MANILA, Philippines – Assailing the asset preservation order (APO) on his select bank accounts and cars, pork barrel scam whistleblower Benhur Luy said he acquired the subject properties “through perseverance and hard work.”
In a motion for reconsideration (MR) filed April 16 before the Manila Regional Trial Court (RTC) but released to the media Thursday, May 8, the state witness said the money he acquired as an employee of alleged scam mastermind Janet Lim-Napoles was not necessarily illegally sourced.
“The money appearing in the bank account of Benhur Luy represents the salaries he earned during his ten (10) years of employment with Janet Napoles. Within the same period, he was permitted to use one of Napoles’ condominium. Consequently, he was able to save most of his earnings,” his MR read.
Luy added that the Anti-Money Laundering Council (AMLC), which filed through the Solicitor General (SolGen) the property forfeiture case against him before the Manila RTC, has no sufficient evidence to prove that Luy’s assets came from the pork barrel anomaly.
Revealed by Luy, the pork barrel scam is a scheme diverting lawmakers’ now-abolished Priority Development Assistance Fund (PDAF) to bogus projects of nongovernmental organizations associated with Napoles.
The Manila RTC Branch 22 issued on March 25 the APO, which effectively froze properties suspected to have been acquired using money from the PDAF scam. As a result, Luy is prevented from making any “transaction, transfer, removal, conversion, concealment, or other disposition” of his properties covered by the APO.
The hearing on Luy’s plea assailing the APO – intially set last April 25 – was postponed to May 14 due to the absence of Manila RTC Executive Judge Mariano dela Cruz Jr.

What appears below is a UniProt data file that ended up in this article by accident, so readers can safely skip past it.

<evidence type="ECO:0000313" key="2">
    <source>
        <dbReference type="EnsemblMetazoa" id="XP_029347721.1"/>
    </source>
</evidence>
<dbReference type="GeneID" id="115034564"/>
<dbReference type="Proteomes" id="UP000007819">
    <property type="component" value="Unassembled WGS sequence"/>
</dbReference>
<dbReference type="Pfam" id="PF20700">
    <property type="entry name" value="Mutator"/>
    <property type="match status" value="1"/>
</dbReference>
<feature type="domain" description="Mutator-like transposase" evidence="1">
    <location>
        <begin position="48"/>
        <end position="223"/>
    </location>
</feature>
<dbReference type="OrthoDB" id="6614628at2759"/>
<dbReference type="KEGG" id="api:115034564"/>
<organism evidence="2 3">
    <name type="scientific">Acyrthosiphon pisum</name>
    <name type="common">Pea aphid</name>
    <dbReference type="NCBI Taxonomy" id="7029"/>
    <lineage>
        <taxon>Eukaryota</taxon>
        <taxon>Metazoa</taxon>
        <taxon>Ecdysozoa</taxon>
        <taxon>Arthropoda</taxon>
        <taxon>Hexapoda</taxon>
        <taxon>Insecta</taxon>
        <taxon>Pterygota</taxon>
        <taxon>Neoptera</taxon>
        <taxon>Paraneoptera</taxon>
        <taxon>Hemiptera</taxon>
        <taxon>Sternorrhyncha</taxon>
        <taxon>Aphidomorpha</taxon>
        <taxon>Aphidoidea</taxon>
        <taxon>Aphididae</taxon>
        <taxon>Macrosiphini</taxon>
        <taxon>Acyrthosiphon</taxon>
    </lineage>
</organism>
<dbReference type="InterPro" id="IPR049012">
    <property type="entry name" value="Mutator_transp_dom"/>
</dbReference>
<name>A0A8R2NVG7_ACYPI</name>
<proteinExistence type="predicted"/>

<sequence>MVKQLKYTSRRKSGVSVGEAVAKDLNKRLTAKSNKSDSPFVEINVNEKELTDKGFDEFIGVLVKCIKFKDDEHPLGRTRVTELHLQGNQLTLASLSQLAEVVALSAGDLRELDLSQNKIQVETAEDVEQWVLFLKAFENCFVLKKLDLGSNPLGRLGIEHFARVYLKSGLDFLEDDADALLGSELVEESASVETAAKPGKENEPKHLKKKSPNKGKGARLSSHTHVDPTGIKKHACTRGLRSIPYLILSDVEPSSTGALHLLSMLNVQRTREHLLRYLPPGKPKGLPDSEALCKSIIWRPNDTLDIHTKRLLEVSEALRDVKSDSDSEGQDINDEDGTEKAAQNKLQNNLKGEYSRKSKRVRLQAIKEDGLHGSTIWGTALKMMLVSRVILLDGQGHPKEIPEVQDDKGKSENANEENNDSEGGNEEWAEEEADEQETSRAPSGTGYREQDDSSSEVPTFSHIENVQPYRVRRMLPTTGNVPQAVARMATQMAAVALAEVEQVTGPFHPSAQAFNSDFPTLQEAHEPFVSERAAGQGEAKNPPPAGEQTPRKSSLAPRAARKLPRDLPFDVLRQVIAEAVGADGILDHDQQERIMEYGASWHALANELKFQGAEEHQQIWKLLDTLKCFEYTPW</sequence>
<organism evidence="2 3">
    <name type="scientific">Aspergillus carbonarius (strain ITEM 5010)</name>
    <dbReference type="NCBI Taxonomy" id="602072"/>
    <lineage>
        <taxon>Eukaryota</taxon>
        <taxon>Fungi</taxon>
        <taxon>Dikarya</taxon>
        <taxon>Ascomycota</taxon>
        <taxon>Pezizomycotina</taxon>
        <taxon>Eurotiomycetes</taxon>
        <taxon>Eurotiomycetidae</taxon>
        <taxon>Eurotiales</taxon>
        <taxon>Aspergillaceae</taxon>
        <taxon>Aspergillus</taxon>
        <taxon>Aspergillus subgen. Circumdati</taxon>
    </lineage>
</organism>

Among the bank accounts covered by the APO is a dollar account containing the equivalent of over P500,000 (over $11,400). Luy said he opened the account sometime in 2005 when he wanted to attend the World Youth Day in Germany.
He said he acquired the money through the generosity of friends who allowed him to keep it, despite not making it to the trip. He was not given the leave of absence by his then employer, Napoles.
His brother, Arthur, was also affected by the APO. A bank account containing a little less than P1 million (less than $22,700) was frozen by the Manila court.
Arthur, however, said that he earned the money as a seafarer.
“It should be emphasized that Arthur is a seaman who started working since 1999 and has increased his take home pay over the years. It is naturally expected from him to earn such amount,” the MR read.
Exemption from assets freeze
Vehemently denying the allegation of ill-gotten wealth, Luy also maintained that his status as a state witness exempts him from the assets freeze.
As a state witness, Luy is immune from criminal prosecution over the PDAF scam.
The state witness cited a Supreme Court ruling on the administrative charge over unexplained wealth against former Armed Forces Chief of Staff Manuel Cabal that tags as “criminal” property forfeiture proceedings.
Luy argued that while property forfeiture proceedings are civil in character, the nature of the penalty goes into the substantive rights of a person.
Rebutting an argument made by AMLC using another SC decision classifying as “civil” the assets forfeiture case of a government employee, Luy said the ruling cited by AMLC was an earlier jurisprudence already superseded by the ruling on Cabal’s case.
The SC ruling Luy cited was issued in December 1962, 4 months after the release of the ruling cited by the AMLC through the SolGen.
The APO on Luy’s assets is effective until the final ruling of the Manila RTC on his assets forfeiture case, when the trial court finally decides if the select properties should be permanently seized by the state.
Justice Secretary Leila de Lima earlier said that the APO on Luy’s properties is consistent with the affidavit he submitted to the Department of Justice.
(Read Benhur Luy’s motion for reconsideration below.)